Blame shifting

No sane pilot should ever say ”this could never happen to me” with regard to a recent accident. So far. This might change in the future when the supply of well trained pilots will be strained. The demand is staggering. Boeings 2018 Pilots and Technician Outlook says aviation is looking at an ”unprecedented” amount of 790.000 pilots during the next two decades. Airbus has another figure of 540.000. The figures might be viewed with some suspicion since it is dependent on vague forecasts. Nevertheless it is fair to assume that an increasing number of inexperienced and insufficiently trained pilots will be piloting increasingly technologically advanced planes across the world. The assumption is based on the fact that this is already happening.

Even though Boeing made a half-assed technical modification and is being severely punished as a company, the blame is shifting. A New York Times article is stating in no uncertain terms that the two latest accidents, causing the famous global grounding, was caused by inexperienced AND insufficiently trained pilots. The many mistakes made in both cockpits, including asking for help from above – which has so far never helped – caused both accidents, and now some pilots might be correct in saying ”this would not happen to me”. The technical problems with the planes were survivable, and should have been handled according to emergency procedures already in effect. That is the reason it took a while to ground the plane, an action caused by public outcry more than anything else, even though necessary modifications might have been time consuming enough to cause a short grounding.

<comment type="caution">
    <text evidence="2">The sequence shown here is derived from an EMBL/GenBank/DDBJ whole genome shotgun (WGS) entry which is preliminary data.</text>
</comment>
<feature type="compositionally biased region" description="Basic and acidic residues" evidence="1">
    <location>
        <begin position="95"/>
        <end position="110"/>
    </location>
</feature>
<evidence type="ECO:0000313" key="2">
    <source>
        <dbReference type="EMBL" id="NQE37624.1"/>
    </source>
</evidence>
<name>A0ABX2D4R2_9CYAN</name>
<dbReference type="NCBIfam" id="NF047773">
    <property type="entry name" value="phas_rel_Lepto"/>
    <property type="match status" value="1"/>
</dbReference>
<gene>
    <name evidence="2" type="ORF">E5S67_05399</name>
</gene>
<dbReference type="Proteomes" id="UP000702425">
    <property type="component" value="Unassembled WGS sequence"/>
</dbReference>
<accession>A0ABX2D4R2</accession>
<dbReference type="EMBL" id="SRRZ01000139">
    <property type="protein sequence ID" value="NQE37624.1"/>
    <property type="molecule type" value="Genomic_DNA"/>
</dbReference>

Boeings greatest mistake was to expect that all pilots – even in low-cost airlines and third world airlines – would be perfectly capable of handling the plane with the possible malfunction of the new modification, while at the same time trying to sell the aircraft to customers under the pretense that no extra pilot training was required. That appealed so much to customers around the world in todays cost-cutting competition, making it the best selling aircraft ever with over 5000 planes sold.

Blood money has been discussed, pilot errors have been discussed, as has the trend in the industry after the introduction of budget carriers to cut every corner possible. Hopefully the latest 346 lives lost has not been in vain. Hopefully pilot training will be brought back to previous standard, where pilots were expected – and trained – to handle every conceivable emergency, including disconnecting all failing automation and fly the aircraft manually. Maybe, even though it’s not easily done, it’s time to more carefully evaluate which airline to entrust with ones life. It’s been said before and it’s worth repeating; ”Sitting at 35.000 ft enjoying a very cheap airline fare, without wondering how it became so cheap, might be just as intelligent as in asking for the cheapest surgeon to perform your next by-pass operation.


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